(I edited this post because my spell check changed “deus ex machina” to “dues ex machine”)
Action Comics #1003 - Still loving this book. The stories are interesting and handle the Clark Kent as a reporter angle as much as his job as Superman with (a) new villain(s) that crossover into both. I hate to compare but it’s a bit like Jurgen’s 90’s Superman work the way Bendis handles the characters and the serialization of the story. Another detail I enjoy is that they continue to begin each issue with someones desk that has little Easter Eggs placed throughout. This month it’s Perry’s (see below). Yanick Paquette doing art on this issue was a nice surprise. I love his work and happy when I get to see it. As always, I will be looking forward to the next issue of this comic.
I tend to agree, I’ve admired the craft on this book all along, this issue seemed a bit messy. There was also more of the silly aspects creeping in like baby Bubastis has the power to summon Doctor Manhattan using a green lantern or something. The point in Watchmen is nobody had any super abilities outside of the Doc, Mime also seems to be able to shoot bullets magically from his fingers or something.
There’s one aspect I was happy about, Manhattan was pretty much in character as detached from most human concerns. When Rebirth and The Button dropped their hints I was concerned that they’d have him plotting away nonsense like manipulating Blue Beetle’s costume etc. It seems whatever is going on is more abstract than that and they didn’t put any pants on his so we get the Manhattawang in an event comic, which is weird.[/spoiler]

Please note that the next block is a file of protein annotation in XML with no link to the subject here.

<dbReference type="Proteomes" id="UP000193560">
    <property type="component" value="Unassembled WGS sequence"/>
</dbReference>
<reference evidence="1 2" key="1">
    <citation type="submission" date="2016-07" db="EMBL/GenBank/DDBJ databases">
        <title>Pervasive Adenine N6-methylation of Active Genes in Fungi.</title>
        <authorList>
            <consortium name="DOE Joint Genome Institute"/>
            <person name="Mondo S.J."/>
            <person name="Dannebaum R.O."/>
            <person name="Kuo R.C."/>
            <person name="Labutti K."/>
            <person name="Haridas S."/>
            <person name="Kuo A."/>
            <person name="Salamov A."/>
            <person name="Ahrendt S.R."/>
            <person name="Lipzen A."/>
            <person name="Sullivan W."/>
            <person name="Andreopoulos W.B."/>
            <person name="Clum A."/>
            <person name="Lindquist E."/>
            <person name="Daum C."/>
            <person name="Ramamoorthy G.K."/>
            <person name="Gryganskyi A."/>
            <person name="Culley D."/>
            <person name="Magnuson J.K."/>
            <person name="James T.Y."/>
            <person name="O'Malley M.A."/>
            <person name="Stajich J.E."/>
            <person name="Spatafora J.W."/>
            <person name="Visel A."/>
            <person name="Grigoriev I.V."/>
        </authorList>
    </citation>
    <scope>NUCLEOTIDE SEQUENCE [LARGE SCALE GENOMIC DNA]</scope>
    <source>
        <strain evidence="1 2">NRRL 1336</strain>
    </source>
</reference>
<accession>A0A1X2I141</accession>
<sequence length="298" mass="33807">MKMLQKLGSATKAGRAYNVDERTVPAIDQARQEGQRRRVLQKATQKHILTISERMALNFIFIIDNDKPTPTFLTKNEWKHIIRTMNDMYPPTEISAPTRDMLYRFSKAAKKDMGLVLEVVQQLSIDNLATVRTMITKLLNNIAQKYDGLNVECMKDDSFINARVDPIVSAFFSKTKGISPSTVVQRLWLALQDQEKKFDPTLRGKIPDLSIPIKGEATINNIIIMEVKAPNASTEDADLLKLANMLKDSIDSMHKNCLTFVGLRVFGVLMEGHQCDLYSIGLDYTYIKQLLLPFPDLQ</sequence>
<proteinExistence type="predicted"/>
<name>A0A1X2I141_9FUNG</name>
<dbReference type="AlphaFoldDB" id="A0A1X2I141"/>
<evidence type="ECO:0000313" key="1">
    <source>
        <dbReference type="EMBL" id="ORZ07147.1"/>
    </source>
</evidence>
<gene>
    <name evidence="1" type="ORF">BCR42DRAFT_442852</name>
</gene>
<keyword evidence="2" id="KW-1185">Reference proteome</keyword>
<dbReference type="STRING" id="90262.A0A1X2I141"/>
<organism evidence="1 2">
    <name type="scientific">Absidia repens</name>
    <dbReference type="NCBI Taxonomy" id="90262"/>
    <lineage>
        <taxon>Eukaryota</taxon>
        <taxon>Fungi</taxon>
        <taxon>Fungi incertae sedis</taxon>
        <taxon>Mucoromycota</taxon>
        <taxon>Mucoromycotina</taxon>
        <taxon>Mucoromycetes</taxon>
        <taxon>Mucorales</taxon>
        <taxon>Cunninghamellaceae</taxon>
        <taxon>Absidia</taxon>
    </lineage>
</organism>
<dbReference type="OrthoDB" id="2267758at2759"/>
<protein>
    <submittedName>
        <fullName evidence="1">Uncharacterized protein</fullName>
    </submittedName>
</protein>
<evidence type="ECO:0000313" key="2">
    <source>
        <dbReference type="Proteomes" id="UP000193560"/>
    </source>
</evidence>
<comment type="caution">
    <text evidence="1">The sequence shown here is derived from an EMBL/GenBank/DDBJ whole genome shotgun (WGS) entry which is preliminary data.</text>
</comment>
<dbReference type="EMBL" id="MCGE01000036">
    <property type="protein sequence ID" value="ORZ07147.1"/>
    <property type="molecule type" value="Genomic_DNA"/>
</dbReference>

I enjoyed Action again. I’ve decided to drop Superman as I’m not really interested in that big superhero fight stuff but I appreciate that Bendis is trying to cover different approaches in each one. I just prefer the soap opera approach here (although I still think he’s picked the wrong titles, Action should have all the action stuff).
The desk pics are fun, the zoom function on digital comics helped me read Perry White’s rejection letter from Dan Didio for his Red Tornado pitch which is funny. Aren’t the deadline dates in the wrong format for an American office? Canadian artist to blame?
Hmm. Not sure. The standard American way is MM/DD but there are specialty areas (possibly newspapers) that use other formats for various reasons.
I read Doomsday Clock 7 tonight.
It makes me a little bit sad that I’m the only person on here enjoying this.
Gary Frank is wonderful, but at 7-issues I’m getting Mister Miracle-vibes of jumbled and messy plotting/thematics.
I do too, man. Really good issue.
Batman: Damned #1: I finally read this book after tracking down a physical copy at a reasonable price, and… well, I think it falls into the category of ‘good, but not for me’.